10 November 1915

SUVLA - Captain John Gillam, Army Service Corps, 29th Divisional Supply Train. Gillam, still with the 29th Division up at Suvla, passed the time on 10 November watching the Royal Navy in action. Briefly, back in August, the rocky outcrop known as the Pimple had been captured by men of 10th (Irish) Division, but now, beyond all real hope of re-capture, the navy did their bit to keep the Turks on their toes.

"Another fairly quiet day. Ships firing a bit against Turkish batteries, which are sending back shrapnel. Take up Elphinstone to Brigade and have tea at the 86th. Have some excellent rock-cakes, made by their cook. General Cayley calls in. We walk round with him to the 88th. I get awfully fed up at times, but every time I see General Cayley he gives me a spurt for a few days. I had jaundice badly about two weeks ago, and they were going to send me off, and that meant England. I got a spurt, and soon felt fit again, and have never felt so well in all my life. Morris, Machine Gun Officer of the 88th, seriously ill with rheumatism, but he is trying to hang on. Destroyers and Monitors make a practice of shelling the Pimple from the Gulf of Saros now. Amusing watching destroyers. They fire, then emit a cloud of smoke, sail round behind it, then fire again, and so on. Old Turk can't hit back. Shelling Pimple much in fashion just now. Poor old Turk! fancy trying to get to sleep on the Pimple with big guns throwing great shrieking shells at him all night."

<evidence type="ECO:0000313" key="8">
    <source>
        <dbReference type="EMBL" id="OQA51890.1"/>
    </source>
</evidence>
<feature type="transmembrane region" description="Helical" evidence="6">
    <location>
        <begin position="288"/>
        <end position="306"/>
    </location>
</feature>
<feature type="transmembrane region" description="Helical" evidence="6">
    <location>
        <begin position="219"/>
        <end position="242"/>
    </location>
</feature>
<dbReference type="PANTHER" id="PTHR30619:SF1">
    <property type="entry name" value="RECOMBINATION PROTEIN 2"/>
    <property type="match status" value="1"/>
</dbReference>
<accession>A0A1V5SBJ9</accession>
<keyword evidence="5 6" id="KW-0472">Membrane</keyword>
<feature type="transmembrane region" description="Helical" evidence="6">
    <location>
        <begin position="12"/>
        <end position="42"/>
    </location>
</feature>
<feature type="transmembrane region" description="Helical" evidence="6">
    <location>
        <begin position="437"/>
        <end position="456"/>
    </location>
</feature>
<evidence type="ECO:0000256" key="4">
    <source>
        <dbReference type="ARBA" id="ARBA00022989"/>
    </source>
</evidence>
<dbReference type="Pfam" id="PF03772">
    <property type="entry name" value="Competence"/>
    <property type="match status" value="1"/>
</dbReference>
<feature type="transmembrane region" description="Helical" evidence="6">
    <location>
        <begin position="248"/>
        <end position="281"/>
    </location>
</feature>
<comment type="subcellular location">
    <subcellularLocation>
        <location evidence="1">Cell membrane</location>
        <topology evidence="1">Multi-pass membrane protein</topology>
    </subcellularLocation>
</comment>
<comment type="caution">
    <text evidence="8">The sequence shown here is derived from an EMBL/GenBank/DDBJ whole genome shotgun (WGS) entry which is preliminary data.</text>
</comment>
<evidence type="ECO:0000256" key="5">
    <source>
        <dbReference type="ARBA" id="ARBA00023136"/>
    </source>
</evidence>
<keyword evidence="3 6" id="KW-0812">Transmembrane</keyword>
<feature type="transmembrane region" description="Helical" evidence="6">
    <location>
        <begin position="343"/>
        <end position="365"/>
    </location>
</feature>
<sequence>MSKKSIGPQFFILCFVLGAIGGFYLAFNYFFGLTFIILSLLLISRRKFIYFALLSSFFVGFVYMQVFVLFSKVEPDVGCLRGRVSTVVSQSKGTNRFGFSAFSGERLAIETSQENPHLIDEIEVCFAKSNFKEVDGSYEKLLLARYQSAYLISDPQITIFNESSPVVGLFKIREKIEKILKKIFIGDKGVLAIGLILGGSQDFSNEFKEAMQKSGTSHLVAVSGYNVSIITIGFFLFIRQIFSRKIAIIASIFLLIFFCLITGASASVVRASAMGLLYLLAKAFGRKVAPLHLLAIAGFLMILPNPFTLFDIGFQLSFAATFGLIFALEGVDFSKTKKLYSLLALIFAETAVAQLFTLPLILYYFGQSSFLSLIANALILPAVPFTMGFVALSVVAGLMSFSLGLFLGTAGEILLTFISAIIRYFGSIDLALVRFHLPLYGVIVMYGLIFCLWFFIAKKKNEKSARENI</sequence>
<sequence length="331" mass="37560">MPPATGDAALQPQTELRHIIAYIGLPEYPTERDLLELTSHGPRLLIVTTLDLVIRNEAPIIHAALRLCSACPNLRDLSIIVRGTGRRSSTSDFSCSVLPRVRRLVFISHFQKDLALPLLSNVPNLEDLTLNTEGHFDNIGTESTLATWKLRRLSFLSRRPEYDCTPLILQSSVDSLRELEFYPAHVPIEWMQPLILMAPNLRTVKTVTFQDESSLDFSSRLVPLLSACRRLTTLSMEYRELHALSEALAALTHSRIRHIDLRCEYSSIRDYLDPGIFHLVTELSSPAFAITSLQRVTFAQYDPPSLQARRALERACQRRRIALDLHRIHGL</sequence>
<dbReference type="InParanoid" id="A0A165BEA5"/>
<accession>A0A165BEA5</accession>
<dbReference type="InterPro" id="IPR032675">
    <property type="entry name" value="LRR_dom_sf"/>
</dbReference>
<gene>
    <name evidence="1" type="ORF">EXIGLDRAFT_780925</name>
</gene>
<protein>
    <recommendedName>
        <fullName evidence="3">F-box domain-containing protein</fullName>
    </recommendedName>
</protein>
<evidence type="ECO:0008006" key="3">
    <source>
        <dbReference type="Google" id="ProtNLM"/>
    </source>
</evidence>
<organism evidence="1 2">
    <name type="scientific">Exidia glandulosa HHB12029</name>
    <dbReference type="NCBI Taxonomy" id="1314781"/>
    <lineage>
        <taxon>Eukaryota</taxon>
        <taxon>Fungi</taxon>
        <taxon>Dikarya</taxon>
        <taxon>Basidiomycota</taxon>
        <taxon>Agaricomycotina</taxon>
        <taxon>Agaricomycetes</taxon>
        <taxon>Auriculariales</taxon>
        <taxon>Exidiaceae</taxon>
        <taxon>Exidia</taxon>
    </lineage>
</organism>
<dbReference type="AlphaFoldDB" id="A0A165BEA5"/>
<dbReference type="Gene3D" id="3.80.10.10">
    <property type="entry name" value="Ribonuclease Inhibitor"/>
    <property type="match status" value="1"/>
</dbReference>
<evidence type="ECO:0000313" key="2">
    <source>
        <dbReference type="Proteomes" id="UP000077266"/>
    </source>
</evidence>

J. Gillam, "Gallipoli Diary", (Stevenage, The Strong Oak Press, 1989), p.263